This blog provides information, stories, links and events relating to and promoting the history of the Wimmera district.
Any additional information, via Comments, is welcomed.

Wednesday, 1 June 2016

What nearly was

By chance, I happened to come across an entry in the Victorian Government Gazette referring to the Witchipool (Lake Buloke) Hospital,
And not just any hospital, this was for an infectious diseases hospital. 
The entry is for the 'site for a hospital or place for isolating persons suffering from small-pox, cholera, or other dangerous infectious or contagious disease'.
Why did the government of the day (in 1911) consider the need for a hospital? It was in 1900 that there was a major outbreak of bubonic plague in Sydney. It killed 103 people in 8 months and lead to the mass cleansing and demolition of slum housing in heavily populated areas like The Rocks. The Sydney event remains the most significant, but there were a further 12 major outbreaks eventuating in 1371 cases and 535 deaths in 27 locations, including Melbourne, around Australia between 1900 and 1925.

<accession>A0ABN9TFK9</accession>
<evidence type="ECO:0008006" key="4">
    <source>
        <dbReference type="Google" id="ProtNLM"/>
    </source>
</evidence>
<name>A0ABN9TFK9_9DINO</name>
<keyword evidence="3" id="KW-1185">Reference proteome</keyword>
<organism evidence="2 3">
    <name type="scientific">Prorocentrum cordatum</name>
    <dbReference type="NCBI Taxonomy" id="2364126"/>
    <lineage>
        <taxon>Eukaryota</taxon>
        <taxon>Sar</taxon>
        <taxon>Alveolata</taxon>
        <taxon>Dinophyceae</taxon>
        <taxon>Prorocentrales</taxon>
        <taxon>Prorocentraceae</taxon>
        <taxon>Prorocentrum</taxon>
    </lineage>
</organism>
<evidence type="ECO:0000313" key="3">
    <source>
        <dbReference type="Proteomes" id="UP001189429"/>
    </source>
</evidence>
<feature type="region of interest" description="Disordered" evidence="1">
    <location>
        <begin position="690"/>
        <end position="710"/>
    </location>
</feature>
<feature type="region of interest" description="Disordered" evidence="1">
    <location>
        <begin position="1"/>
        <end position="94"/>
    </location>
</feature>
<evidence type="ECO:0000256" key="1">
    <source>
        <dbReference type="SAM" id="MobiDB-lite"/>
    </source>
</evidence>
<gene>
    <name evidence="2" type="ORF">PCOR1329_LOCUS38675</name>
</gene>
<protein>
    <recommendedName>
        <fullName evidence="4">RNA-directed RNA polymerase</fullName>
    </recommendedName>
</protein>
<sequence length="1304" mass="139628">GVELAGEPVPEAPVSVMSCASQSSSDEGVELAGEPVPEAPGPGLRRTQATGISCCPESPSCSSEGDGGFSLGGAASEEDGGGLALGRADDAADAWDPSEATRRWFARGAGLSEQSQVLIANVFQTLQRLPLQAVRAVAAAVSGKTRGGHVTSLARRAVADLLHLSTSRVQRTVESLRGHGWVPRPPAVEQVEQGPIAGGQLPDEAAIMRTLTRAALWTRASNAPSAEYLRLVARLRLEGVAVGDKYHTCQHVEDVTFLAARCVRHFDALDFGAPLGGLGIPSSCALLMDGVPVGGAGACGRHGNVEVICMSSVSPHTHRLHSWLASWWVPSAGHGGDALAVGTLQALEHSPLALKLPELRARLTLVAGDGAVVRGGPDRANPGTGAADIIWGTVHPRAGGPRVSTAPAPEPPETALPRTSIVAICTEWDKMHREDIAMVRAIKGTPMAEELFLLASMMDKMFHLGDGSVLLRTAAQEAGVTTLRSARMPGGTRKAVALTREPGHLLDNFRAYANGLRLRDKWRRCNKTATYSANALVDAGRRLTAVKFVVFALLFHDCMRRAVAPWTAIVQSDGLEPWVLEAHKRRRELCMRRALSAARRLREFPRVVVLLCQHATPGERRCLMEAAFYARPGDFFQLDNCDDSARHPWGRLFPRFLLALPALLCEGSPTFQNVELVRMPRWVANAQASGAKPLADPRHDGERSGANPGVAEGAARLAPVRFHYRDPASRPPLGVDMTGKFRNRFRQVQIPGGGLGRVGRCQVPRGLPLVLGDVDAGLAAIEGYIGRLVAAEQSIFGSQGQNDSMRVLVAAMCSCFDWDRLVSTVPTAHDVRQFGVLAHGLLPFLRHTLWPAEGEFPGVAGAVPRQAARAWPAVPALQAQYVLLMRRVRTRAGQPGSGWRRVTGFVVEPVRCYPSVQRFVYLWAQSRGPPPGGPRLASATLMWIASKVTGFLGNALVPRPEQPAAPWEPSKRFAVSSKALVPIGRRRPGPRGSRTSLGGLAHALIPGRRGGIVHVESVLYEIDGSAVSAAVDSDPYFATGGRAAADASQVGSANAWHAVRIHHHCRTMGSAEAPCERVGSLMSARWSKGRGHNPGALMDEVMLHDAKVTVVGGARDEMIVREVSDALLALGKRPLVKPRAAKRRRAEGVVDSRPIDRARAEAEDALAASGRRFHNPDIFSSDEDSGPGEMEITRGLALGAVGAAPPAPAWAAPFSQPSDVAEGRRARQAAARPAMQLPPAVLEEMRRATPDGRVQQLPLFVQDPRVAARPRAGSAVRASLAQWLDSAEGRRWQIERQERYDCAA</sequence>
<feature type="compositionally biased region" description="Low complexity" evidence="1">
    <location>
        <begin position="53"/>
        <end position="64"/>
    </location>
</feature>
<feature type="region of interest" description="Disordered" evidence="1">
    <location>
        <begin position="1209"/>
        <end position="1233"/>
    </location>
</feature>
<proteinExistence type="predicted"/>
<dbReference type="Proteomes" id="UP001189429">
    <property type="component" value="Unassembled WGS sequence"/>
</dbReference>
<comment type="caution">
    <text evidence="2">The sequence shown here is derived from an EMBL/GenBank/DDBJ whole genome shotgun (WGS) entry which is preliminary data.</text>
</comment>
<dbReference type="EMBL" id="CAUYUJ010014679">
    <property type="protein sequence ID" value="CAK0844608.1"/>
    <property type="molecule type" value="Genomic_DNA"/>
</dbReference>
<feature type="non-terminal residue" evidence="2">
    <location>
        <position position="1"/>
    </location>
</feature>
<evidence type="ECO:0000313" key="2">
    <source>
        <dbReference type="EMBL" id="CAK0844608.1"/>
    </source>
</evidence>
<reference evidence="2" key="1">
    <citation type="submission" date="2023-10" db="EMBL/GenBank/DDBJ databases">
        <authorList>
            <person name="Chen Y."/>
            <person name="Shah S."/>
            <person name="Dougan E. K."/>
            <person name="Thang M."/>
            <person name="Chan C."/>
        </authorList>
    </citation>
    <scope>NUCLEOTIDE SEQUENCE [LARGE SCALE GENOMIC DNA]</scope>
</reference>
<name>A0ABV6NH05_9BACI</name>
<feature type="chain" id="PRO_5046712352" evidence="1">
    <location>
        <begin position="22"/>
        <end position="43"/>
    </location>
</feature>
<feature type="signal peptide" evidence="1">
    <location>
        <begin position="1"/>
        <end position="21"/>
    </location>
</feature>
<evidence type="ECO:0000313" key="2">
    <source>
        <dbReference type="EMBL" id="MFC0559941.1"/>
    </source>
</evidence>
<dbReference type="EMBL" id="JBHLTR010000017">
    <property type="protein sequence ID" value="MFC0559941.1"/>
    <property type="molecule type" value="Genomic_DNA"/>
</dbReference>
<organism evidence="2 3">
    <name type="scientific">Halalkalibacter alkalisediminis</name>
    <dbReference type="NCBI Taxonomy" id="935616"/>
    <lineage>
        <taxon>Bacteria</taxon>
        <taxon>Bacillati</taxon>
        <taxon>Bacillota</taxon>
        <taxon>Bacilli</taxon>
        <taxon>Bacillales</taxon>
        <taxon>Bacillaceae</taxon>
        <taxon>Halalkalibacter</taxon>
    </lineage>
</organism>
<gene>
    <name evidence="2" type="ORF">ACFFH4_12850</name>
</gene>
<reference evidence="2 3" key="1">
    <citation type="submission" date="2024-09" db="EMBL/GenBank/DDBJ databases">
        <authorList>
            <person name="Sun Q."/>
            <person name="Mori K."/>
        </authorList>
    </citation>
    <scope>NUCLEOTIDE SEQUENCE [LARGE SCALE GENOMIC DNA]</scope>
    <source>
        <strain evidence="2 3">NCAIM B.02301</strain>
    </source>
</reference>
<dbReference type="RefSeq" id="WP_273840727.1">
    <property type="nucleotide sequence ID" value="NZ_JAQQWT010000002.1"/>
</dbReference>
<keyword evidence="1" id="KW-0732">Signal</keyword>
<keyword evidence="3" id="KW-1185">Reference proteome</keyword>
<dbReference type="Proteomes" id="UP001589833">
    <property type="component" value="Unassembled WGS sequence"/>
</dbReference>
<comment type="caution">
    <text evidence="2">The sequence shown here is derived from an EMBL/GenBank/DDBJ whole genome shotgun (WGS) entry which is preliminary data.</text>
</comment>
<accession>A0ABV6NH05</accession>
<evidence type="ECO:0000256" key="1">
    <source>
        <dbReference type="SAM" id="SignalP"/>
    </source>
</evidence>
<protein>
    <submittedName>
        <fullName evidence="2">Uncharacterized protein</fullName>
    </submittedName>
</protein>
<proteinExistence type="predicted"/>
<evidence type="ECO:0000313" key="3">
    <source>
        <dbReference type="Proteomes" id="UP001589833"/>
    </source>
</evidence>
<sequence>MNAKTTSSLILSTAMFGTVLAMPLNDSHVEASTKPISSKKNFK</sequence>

A street is hosed down in the mass cleansing in January 1900. State Library NSW
Witchipool is the name of the parish which encompasses Lake Buloke, Little Lake Buloke, part of the Donald township, west to Litchfield and north towards Massey. Witchipool is from the Aboriginal words for plant that grows on a hill. The farming district was originally named Litchfields.
 The Reservation of part of Allotment 12 temporarily set the land aside for the establishment of the hospital, but it never eventuated. The reservation was revoked in 1922.
It was a little concerning that they considered placing infectious patients between two water sources - the lake and the Richardson River. Typically for smallpox, if the patient survives the initial infection, they remain infectious for 3-4 weeks after the onset of the rash. Smallpox was declared globally eradicated in 1980.
Today, outbreaks of cholera still occasionally happen in northern Australia, and can be associated with algal blooms.

The area today
The 43 acre crescent-shaped site was situated away from centres of population, but still close to a railway and a highway. Would have made a wonderful abandoned building now.

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